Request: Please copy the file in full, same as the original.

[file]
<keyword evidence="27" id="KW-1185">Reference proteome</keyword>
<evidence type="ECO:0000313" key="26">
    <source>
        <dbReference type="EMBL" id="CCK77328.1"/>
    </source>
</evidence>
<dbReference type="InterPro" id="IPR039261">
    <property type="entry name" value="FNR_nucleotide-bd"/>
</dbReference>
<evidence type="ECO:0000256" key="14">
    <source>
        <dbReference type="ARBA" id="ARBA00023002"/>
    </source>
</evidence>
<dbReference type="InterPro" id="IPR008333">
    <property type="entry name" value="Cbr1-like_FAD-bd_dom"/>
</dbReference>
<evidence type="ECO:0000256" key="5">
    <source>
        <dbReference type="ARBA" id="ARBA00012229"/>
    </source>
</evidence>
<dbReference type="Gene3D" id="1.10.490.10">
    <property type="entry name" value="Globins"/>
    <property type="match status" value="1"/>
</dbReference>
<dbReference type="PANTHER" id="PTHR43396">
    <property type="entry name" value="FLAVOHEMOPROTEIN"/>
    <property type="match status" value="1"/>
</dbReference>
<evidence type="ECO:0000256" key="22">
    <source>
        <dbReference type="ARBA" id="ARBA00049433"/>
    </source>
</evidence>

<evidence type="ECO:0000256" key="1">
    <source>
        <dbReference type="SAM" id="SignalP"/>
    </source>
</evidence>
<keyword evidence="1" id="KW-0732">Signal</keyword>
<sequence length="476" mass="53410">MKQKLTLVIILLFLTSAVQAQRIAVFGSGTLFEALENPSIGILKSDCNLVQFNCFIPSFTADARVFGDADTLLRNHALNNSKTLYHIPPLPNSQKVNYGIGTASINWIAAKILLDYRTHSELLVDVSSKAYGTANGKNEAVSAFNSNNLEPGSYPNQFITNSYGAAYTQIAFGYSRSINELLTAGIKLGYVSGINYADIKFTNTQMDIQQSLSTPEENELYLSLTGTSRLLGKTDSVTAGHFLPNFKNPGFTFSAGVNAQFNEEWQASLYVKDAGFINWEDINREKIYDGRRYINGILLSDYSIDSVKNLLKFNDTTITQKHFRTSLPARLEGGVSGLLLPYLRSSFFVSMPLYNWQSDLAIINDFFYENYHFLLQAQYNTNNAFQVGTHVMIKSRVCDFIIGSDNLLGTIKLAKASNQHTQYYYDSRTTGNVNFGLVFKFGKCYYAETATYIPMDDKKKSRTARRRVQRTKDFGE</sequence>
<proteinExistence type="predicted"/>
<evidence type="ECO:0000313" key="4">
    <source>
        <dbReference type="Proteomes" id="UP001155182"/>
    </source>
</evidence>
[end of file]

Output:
<keyword evidence="27" id="KW-1185">Reference proteome</keyword>
<evidence type="ECO:0000313" key="26">
    <source>
        <dbReference type="EMBL" id="CCK77328.1"/>
    </source>
</evidence>
<dbReference type="InterPro" id="IPR039261">
    <property type="entry name" value="FNR_nucleotide-bd"/>
</dbReference>
<evidence type="ECO:0000256" key="14">
    <source>
        <dbReference type="ARBA" id="ARBA00023002"/>
    </source>
</evidence>
<dbReference type="InterPro" id="IPR008333">
    <property type="entry name" value="Cbr1-like_FAD-bd_dom"/>
</dbReference>
<evidence type="ECO:0000256" key="5">
    <source>
        <dbReference type="ARBA" id="ARBA00012229"/>
    </source>
</evidence>
<dbReference type="Gene3D" id="1.10.490.10">
    <property type="entry name" value="Globins"/>
    <property type="match status" value="1"/>
</dbReference>
<dbReference type="PANTHER" id="PTHR43396">
    <property type="entry name" value="FLAVOHEMOPROTEIN"/>
    <property type="match status" value="1"/>
</dbReference>
<evidence type="ECO:0000256" key="22">
    <source>
        <dbReference type="ARBA" id="ARBA00049433"/>
    </source>
</evidence>

<evidence type="ECO:0000256" key="1">
    <source>
        <dbReference type="SAM" id="SignalP"/>
    </source>
</evidence>
<keyword evidence="1" id="KW-0732">Signal</keyword>
<sequence length="476" mass="53410">MKQKLTLVIILLFLTSAVQAQRIAVFGSGTLFEALENPSIGILKSDCNLVQFNCFIPSFTADARVFGDADTLLRNHALNNSKTLYHIPPLPNSQKVNYGIGTASINWIAAKILLDYRTHSELLVDVSSKAYGTANGKNEAVSAFNSNNLEPGSYPNQFITNSYGAAYTQIAFGYSRSINELLTAGIKLGYVSGINYADIKFTNTQMDIQQSLSTPEENELYLSLTGTSRLLGKTDSVTAGHFLPNFKNPGFTFSAGVNAQFNEEWQASLYVKDAGFINWEDINREKIYDGRRYINGILLSDYSIDSVKNLLKFNDTTITQKHFRTSLPARLEGGVSGLLLPYLRSSFFVSMPLYNWQSDLAIINDFFYENYHFLLQAQYNTNNAFQVGTHVMIKSRVCDFIIGSDNLLGTIKLAKASNQHTQYYYDSRTTGNVNFGLVFKFGKCYYAETATYIPMDDKKKSRTARRRVQRTKDFGE</sequence>
<proteinExistence type="predicted"/>
<evidence type="ECO:0000313" key="4">
    <source>
        <dbReference type="Proteomes" id="UP001155182"/>
    </source>
</evidence>